In the morning of May 8th, Professor Evelyn L.Hu from Harvard University visited Sinano for a exchange program invited by Professor Sun from device department and gave an academic speech on " Ultra-low threshold GaN photonic crystal nanobeam laser ".
GaN-based materials are well-recognized for their exceptional optical qualities, particularly in the blue and UV parts of the spectrum. In addition, their wide bandgaps allow efficient operation at room temperature and higher. As a specialist in this area, Professor Lau gave a speech on Ultra-low threshold GaN photonic crystal nanobeam laser (~10 μJ/cm2). The speech focused on the reason that nanobeam laser has ultralow threshold, contenting the rather unusual design of cavity and active layer. Prof. Hu points out that lasers with fQW active layers have thresholds an order of magnitude lower than those with uniform QW active layers because of the extra confinement of photo-generated carriers for fQWs and high carrier capture cross section. Facing four challenges: 1, Material imperfection (threading dislocation and stain); 2, Quantum dots and general materials growth; 3, lack of good cavity fabrication technology; 4, Built-in electric field.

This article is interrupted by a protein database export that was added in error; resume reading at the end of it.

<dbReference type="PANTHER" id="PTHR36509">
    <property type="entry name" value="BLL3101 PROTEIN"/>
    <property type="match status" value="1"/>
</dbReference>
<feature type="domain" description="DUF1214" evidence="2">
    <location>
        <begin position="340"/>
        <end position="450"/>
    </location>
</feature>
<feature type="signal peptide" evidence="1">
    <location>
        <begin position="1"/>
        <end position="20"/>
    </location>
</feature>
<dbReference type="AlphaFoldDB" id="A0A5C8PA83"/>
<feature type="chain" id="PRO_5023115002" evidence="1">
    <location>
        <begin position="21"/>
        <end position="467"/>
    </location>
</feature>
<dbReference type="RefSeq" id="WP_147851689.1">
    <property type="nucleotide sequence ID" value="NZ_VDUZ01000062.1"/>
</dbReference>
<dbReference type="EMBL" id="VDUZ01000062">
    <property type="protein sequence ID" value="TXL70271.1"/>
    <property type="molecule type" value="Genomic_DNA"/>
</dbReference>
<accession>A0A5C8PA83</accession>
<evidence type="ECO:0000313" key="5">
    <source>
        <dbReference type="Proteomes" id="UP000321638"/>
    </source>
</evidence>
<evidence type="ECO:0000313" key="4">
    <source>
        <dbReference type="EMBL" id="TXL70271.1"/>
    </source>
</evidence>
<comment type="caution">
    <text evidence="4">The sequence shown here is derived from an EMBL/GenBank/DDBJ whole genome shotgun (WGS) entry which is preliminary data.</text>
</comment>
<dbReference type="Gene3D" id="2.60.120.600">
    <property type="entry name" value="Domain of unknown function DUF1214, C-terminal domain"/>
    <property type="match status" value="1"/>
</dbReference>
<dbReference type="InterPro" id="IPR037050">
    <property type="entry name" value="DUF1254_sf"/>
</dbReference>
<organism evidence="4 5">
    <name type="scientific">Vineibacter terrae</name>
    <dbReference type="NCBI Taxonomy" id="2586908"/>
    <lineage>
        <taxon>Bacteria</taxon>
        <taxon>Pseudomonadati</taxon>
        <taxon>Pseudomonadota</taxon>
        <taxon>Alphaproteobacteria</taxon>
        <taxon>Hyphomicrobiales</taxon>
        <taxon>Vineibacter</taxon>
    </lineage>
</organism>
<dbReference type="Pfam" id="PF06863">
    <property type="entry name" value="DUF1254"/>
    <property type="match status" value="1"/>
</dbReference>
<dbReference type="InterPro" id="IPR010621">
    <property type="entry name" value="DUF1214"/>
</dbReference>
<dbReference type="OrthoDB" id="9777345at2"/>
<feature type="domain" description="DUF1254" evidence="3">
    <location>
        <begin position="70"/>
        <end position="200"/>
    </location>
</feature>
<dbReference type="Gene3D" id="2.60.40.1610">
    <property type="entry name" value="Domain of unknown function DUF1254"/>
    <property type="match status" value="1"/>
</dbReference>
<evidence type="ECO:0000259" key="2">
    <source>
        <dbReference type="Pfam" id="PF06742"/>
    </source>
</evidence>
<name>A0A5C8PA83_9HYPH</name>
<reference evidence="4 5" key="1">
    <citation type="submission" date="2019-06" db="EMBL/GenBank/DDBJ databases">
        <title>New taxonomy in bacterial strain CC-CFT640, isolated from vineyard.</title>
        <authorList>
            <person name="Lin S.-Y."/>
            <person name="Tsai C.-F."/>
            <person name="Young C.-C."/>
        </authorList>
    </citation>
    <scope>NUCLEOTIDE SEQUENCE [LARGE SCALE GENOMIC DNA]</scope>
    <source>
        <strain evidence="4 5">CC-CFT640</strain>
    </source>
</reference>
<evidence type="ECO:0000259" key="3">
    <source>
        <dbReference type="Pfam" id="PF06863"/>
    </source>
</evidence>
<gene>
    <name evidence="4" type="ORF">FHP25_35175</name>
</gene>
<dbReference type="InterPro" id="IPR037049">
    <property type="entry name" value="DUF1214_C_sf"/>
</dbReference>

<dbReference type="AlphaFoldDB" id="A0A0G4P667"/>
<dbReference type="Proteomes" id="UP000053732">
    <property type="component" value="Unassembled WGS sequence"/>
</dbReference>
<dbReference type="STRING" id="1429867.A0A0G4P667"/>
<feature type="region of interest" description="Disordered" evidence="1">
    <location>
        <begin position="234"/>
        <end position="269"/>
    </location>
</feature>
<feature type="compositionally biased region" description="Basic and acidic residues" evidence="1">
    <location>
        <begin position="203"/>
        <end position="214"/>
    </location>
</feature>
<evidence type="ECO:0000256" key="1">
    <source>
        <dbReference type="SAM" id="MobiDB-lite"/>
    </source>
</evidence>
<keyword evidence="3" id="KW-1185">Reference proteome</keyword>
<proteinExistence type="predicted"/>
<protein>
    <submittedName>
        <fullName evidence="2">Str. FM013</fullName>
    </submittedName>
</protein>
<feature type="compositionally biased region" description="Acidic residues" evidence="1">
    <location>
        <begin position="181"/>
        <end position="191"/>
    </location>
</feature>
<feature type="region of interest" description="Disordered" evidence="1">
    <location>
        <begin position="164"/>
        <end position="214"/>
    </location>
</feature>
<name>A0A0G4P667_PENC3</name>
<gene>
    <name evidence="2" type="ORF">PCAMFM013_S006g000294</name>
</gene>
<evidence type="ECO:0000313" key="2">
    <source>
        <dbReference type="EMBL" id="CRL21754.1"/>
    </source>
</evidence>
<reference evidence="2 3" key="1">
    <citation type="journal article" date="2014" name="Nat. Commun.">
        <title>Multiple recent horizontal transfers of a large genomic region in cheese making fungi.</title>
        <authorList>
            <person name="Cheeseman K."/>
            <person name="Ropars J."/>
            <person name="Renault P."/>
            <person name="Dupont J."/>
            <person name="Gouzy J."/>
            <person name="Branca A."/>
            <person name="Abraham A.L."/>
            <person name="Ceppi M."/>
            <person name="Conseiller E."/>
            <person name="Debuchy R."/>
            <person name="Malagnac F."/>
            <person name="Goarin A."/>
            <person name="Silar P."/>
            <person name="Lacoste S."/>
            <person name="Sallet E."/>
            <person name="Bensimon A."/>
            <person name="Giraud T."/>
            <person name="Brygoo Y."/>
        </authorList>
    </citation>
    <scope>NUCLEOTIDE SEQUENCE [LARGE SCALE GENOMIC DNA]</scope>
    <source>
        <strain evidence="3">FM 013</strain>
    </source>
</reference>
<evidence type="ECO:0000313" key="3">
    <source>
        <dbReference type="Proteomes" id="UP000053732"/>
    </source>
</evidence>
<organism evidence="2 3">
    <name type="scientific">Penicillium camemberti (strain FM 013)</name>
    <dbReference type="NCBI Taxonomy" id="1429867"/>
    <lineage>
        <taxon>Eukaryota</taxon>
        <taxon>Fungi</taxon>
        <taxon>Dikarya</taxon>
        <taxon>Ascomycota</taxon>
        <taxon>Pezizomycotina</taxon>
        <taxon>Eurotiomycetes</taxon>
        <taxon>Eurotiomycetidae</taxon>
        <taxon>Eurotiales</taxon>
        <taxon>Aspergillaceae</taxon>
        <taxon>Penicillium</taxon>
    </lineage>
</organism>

Brief introduction of Prof. Hu: After receiving her PhD in Physics from Columbia University, Prof Evelyn Hu worked at AT&T Bell Laboratories from 1975 to 1984. She was Professor in the Departments of Electrical & Computer Engineering, and Materials at the University of California, Santa Barbara from 1984-2008. She served as the scientific co-director of the California NanoSystems Institute, a joint initiative at UCSB and the University of California, Los Angeles. She is currently the Tarr-Coyne Professor of Applied Physics and Electrical Engineering in Harvard's School of Engineering and Applied Sciences. She was awarded a Doctor of Engineering honoris causa from the Hong Kong University of Science and Technology in 2013. Prof Hu is a member of the US National Academy of Sciences, US National Academy of Engineering, the American Academy of Arts and Sciences, the Academia Sinica of Taiwan, and the JASON Project. She is also a Fellow of the IEEE, the American Physical Society, and the American Association for the Advancement of Science. She has been a recipient of an NSF Distinguished Teaching Fellow award and an AAAS Lifetime Mentor Award, and holds an honorary Doctorate of Engineering from the University of Glasgow.